상세 정보

underline
Metadata Downloads : dc(xml) or Excel
Cited 0 time in scopus ci

Title 

Methoxychlor and triclosan stimulates ovarian cancer growth by regulating cell cycle- and apoptosis-related genes via an estrogen receptor-dependent pathway

Authors 

J Y KimB R YiR E GoK A HwangKi Hoan NamK C Choi

Publisher 

Elsevier

Issue Date 

2014

Citation 

Environmental Toxicology and Pharmacology, vol. 37, no. 3, pp. 1264-1274

Keywords 

Endocrine-disrupting chemicalsEstrogen receptorsMethoxychlorOvarian cancerTriclosan

Abstract 

Methoxychlor and triclosan are emergent or suspected endocrine-disrupting chemicals (EDCs). Methoxychlor [MXC; 1,1,1-trichlor-2,2-bis (4-methoxyphenyl) ethane] is an organochlorine pesticide that has been primarily used since dichlorodiphenyltrichloroethane (DDT) was banned. In addition, triclosan (TCS) is used as a common component of soaps, deodorants, toothpastes, and other hygiene products at concentrations up to 0.3%. In the present study, the potential impact of MXC and TCS on ovarian cancer cell growth and underlying mechanism(s) was examined following their treatments in BG-1 ovarian cancer cells. As results, MXC and TCS induced BG-1 cell growth via regulating cyclin D1, p21 and Bax genes related with cell cycle and apoptosis. A methylthiazolyldiphenyl-tetrazolium bromide (MTT) assay confirmed that the proliferation of BG-1 ovarian cancer cells was stimulated by MXC (10-6, 10-7, 10-8, and 10-9M) or TCS (10-6, 10-7, 10-8, and 10-9M). Treatment of BG-1 cells with MXC or TCS resulted in the upregulation of cyclin D1 and downregulation of p21 and Bax transcriptions. In addition, the protein level of cyclin D1 was increased by MXC or TCS while p21 and Bax protein levels appeared to be reduced in these cells. Furthermore, MXC- or TCS-induced alterations of these genes were reversed in the presence of ICI 182,780 (10-7M), suggesting that the changes in these gene expressions may be regulated by an ER-dependent signaling pathway. In conclusion, the results of our investigation indicate that two potential EDCs, MXC and TCS, may stimulate ovarian cancer growth by regulating cell cycle- and apoptosis-related genes via an ER-dependent pathway.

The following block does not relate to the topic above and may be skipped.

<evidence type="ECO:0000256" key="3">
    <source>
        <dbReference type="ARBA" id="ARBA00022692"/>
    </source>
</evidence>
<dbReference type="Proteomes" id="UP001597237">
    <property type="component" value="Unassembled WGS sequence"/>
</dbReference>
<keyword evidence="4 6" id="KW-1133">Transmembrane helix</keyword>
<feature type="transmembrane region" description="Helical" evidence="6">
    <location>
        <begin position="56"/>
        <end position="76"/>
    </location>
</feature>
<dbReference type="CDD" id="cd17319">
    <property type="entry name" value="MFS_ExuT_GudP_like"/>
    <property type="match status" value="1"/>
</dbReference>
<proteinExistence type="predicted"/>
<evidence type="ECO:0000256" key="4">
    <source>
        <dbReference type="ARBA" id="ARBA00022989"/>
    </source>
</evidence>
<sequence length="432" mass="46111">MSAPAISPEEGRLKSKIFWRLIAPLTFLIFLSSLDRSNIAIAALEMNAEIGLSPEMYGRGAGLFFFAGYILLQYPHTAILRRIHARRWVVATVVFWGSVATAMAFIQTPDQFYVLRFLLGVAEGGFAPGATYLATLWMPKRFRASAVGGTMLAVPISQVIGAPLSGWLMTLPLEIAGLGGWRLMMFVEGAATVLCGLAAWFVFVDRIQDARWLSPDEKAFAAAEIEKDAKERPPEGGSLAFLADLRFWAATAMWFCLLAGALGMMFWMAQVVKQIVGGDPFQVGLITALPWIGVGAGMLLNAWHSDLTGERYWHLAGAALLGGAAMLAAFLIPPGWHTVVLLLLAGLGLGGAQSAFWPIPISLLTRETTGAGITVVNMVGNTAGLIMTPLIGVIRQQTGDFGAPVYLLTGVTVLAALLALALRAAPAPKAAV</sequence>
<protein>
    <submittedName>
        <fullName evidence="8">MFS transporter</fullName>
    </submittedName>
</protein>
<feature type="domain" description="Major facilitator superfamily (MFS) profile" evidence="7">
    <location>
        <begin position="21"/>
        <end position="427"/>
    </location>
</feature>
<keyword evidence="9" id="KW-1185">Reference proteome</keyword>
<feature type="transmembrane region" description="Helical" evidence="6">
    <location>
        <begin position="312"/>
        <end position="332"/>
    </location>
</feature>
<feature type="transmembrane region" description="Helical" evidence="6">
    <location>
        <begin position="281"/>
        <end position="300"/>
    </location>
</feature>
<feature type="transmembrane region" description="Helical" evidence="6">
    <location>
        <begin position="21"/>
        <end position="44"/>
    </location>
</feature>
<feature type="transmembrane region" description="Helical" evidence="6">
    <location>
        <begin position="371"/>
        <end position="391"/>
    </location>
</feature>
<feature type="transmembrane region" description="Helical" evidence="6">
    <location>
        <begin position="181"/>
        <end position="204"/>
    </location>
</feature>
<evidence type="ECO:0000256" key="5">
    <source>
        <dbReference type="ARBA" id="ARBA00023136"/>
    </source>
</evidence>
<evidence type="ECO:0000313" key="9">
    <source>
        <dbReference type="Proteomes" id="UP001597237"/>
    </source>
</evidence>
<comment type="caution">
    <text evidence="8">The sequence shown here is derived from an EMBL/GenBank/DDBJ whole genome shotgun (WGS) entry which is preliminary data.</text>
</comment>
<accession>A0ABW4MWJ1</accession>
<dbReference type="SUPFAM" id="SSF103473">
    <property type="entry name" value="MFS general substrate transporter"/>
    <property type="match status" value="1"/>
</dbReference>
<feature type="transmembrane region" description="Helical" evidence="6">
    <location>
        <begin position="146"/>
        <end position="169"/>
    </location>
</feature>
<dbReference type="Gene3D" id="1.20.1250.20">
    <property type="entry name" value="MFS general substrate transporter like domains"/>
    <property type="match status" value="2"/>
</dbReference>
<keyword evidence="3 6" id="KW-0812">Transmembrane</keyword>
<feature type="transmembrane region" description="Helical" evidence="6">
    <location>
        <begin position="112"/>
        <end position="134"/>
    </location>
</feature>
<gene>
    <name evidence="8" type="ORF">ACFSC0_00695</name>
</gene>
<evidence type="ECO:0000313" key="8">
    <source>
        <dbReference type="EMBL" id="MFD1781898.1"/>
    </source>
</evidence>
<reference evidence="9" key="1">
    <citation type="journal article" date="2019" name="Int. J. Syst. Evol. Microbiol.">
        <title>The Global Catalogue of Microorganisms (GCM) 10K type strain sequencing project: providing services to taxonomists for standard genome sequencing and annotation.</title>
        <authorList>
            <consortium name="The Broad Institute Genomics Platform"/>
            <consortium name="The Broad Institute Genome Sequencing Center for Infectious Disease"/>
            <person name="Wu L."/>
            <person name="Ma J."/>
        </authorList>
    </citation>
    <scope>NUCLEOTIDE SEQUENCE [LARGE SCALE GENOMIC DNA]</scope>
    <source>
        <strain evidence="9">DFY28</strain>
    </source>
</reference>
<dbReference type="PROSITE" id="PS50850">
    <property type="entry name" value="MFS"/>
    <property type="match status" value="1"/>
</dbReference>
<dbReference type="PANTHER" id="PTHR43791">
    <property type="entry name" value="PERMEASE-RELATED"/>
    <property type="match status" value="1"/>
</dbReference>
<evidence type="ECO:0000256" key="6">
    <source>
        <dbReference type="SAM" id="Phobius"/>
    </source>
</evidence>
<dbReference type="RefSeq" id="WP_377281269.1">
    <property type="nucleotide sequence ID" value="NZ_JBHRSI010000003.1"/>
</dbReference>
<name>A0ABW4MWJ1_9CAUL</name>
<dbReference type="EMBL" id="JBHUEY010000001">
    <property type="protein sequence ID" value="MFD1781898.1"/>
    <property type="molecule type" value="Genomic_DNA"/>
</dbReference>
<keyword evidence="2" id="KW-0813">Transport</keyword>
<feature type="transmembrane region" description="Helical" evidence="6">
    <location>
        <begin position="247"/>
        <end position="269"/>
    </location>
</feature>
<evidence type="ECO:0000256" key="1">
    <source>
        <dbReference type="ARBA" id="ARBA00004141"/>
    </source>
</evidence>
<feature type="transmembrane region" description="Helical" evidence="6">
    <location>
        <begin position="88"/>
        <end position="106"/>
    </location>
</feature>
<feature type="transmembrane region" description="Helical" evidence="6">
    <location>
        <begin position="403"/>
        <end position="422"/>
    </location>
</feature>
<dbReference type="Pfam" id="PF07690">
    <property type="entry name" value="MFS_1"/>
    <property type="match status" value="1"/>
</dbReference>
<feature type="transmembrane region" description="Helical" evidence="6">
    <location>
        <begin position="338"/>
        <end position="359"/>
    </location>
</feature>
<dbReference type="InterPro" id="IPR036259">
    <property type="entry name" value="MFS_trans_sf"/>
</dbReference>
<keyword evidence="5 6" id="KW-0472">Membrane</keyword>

ISSN 

1382-6689

Link 

http://dx.doi.org/10.1016/j.etap.2014.04.013

Appears in Collections

1. Journal Articles > Journal Articles

Registered Date

2019-05-02


There are no files associated with this item.
qrcode

FusionCharts.
DSpace Software Coptright(c) 2010 MIT and Hewleft-Packard  /  KRIBB-REPOSITORY ( Email:jakim@kribb.re.kr)